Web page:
Most people are aware that fast-food has no redeeming qualities, but never give a second thought to the paper their burgers come wrapped in. But even fast-food packaging can make you sick, as pointed out by research published in Environmental Science & Technology Letters. This is yet another example of how fast-food wrappers contain dangerous chemicals – called fluorinated chemicals. 
Researchers tested 400 fast-food packages from various restaurants in the U.S. and found that more than a third of them contained poly- and perfluoroalkyl substances, or PFAS. These chemicals are everywhere – in non-stick pans, pizza boxes, cell phones, and even in backpacks. In fast-food wrappers, they are used as a coating to repel moisture. 
Two PFAS – perfluorooctanoic acid (PFOA) and perfluorooctanesulfonic acid (PFOS) – have been shown to cause:
- Testicular and kidney cancer
- Liver malfunction
- Hormonal changes
- Thyroid disruption
- High cholesterol
- Ulcerative colitis
- Lower birth weight and size
Xenia Trier, a chemist at the European Environment Agency who was not involved with the study, says:
“These chemicals are very convenient. You can use something like paper. If it’s untreated it will soak fat, it will soak water. As such it’s not very efficient as a food container. If you impregnate these food containers with these [chemicals] they get this magic—they work for everything.” 
She adds that, “unfortunately we do know they are quite toxic and have been associated with many diseases.”
Past studies have shown that PFASs on food packaging can seep into your food, said Laurel Schaider, a research scientist at the Silent Spring Institute and one of the authors of the paper.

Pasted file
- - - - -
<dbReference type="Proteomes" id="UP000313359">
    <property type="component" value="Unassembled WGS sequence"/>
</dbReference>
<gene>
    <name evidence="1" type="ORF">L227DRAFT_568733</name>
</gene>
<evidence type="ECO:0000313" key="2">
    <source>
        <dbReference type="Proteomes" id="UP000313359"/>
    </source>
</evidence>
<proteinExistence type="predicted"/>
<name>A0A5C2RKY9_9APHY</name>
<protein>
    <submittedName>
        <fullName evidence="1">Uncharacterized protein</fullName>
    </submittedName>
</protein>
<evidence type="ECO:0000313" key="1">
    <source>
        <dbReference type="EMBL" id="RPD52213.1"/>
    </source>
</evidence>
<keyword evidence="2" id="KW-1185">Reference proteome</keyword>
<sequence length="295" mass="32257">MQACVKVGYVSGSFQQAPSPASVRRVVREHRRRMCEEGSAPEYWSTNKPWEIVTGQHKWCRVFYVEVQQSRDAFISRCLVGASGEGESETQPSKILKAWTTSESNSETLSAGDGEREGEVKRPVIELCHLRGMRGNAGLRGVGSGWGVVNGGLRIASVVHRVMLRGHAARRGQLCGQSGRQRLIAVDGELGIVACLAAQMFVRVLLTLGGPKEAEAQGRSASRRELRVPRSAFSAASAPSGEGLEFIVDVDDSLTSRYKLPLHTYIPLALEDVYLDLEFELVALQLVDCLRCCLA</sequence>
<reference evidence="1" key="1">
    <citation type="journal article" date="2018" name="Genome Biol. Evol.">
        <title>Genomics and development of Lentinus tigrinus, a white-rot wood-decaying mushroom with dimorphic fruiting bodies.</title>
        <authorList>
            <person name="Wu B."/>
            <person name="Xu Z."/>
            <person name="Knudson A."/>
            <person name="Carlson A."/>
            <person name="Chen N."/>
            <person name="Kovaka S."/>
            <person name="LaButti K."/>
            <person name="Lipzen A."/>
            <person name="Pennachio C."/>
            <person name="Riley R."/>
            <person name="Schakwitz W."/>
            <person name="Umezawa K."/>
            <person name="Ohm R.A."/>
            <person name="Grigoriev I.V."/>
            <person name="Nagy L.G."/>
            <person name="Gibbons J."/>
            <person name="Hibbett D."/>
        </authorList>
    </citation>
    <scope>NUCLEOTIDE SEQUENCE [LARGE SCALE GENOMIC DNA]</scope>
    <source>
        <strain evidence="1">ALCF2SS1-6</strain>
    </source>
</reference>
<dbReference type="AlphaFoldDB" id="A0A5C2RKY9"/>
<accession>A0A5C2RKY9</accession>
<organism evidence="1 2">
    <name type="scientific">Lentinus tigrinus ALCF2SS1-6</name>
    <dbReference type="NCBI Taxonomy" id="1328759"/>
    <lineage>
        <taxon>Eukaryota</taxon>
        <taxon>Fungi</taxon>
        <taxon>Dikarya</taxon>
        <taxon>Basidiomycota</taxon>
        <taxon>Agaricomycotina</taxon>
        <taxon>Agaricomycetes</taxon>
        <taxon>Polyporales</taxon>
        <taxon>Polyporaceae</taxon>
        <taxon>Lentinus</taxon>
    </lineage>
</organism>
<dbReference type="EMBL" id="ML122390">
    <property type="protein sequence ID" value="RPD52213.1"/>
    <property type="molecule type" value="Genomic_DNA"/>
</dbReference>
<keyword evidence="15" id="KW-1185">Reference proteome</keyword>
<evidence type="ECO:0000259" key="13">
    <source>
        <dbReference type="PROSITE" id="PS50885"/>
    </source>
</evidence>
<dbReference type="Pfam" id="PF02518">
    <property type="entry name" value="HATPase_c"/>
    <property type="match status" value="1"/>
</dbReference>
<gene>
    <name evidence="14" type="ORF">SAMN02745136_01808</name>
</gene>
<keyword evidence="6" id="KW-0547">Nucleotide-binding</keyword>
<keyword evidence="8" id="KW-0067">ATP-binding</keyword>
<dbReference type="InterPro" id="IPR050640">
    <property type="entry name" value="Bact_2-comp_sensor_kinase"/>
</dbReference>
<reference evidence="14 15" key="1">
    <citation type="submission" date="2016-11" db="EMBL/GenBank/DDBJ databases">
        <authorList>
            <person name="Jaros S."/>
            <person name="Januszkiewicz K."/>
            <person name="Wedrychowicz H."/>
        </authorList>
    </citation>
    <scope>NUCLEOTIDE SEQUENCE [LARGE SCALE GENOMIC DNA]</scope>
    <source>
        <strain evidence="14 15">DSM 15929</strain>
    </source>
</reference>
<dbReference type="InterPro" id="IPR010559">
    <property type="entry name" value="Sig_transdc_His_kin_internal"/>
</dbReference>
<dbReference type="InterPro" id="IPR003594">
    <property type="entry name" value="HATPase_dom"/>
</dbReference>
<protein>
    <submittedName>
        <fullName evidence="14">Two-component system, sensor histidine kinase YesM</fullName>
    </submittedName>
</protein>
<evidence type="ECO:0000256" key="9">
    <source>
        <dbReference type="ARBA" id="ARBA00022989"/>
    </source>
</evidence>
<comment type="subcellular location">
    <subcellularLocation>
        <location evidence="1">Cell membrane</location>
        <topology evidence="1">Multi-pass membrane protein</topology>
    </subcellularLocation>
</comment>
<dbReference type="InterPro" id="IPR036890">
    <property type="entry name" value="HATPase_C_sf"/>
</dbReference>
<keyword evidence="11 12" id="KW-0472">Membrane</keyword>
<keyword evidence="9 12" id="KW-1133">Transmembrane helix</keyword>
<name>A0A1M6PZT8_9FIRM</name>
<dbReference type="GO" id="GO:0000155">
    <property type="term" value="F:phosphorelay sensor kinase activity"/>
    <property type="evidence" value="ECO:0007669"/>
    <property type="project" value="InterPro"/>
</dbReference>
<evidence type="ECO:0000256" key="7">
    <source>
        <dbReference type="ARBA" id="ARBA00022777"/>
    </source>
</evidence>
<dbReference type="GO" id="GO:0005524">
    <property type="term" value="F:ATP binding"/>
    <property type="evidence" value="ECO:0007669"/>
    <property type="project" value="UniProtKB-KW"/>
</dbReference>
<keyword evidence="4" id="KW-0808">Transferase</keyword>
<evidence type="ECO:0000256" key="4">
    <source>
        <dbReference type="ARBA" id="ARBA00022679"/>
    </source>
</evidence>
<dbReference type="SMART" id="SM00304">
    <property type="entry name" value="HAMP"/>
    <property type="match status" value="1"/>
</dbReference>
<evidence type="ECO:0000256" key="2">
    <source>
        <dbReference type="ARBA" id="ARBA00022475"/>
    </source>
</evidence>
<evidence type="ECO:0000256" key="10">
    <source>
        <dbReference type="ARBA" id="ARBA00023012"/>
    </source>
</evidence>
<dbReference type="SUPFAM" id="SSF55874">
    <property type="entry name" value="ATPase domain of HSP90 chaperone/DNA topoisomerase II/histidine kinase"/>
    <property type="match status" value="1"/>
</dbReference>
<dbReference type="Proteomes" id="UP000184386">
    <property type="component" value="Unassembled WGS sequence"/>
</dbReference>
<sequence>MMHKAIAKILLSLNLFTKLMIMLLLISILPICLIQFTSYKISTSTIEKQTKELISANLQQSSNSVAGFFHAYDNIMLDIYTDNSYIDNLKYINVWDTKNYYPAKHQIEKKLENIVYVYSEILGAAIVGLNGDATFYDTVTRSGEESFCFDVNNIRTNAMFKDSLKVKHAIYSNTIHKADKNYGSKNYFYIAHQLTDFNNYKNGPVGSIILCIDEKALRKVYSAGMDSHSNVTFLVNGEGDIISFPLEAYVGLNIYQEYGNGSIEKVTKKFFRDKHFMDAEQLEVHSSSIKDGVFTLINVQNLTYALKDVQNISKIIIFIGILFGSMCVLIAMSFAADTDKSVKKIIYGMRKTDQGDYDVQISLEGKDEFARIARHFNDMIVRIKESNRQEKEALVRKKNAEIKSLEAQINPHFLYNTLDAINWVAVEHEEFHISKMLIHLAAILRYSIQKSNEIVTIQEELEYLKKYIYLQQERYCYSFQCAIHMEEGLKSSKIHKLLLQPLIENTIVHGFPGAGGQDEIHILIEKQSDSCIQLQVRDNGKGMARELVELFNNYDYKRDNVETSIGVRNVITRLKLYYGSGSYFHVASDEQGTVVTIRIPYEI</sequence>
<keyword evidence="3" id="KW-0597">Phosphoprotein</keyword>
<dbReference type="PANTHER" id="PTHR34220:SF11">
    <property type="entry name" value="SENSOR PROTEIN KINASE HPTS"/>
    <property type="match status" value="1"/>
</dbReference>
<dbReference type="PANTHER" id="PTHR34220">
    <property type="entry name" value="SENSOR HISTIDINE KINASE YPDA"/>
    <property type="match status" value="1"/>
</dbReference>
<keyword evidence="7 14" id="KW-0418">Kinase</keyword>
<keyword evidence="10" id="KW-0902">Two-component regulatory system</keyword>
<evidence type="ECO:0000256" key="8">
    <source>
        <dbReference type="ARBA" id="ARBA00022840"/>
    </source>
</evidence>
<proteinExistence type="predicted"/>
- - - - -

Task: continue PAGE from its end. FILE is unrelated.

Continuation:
“These studies have found that the extent of migration depends on the temperature of the food, the type of food and how long the food is in contact with the paper. And it depends on which specific chemical” is in the packaging. 
In 2011, after the FDA reviewed packaging materials, several manufacturers voluntarily agreed to stop using PFASs in their food packaging products. The presence of elements of fluorine may not be manufacturers’ fault, the researchers say. Rather, it may have entered the system from the use of recycled materials. 
Recently, the FDA has been urged once again to launch a study into the consequences of using chemicals like phthalates in food packaging. This is more proof that our food packaging is tainted with toxins.
Would You Like Toxins With That?
For the study, which involved researchers from 5 different institutions, more than 400 samples of fast-food packaging was collected from 27 leading U.S. food chains, and divided into 6 categories:
- Food contact paper (sandwich wrappers and pastry bags)
- Food contact paperboard (pizza and French fry boxes)
- Non-contact paper (outer bags)
- Paper cups
- Other beverage containers (milk and juice containers)
- Miscellaneous (lids) 
Food contact papers were divided into 3 categories:
- Fried foods
Of the food contact papers tested, 46% tested positive for fluorine, a marker of PFASs. Food contact paperboard came in 2nd, at 20%, followed by other beverage containers at 16%. All of the other categories tested negative for fluorine.
Tex-Mex food packaging and dessert and bread wrappers were the worst offenders, and were more likely to contain fluorine than other categories of food packaging. 
Hopefully you don’t eat fast-food often, but even if you’re a once-in-a-while diet cheater, there are a few steps you can take to protect yourself from PFASs:
- Take food out of its packaging immediately.
- Ask that your fries of dessert be served in a paper cup or noncontact paper bag – that outer bag that all your items are usually put into when you get your food. 
There are plenty of fluorine-free products that manufacturers can use, so if the idea of eating something that was wrapped in chemicals used to main raincoats bothers you, pressure your fast-food chains to cut out PFASs.
“I think that this study provides yet another reason to support the idea that eating more fresh food and more home-cooked meals is better for our health, but it’s hard to avoid the convenience of fast food, especially in people’s busy lives.”
 Popular Science
 Consumer Affairs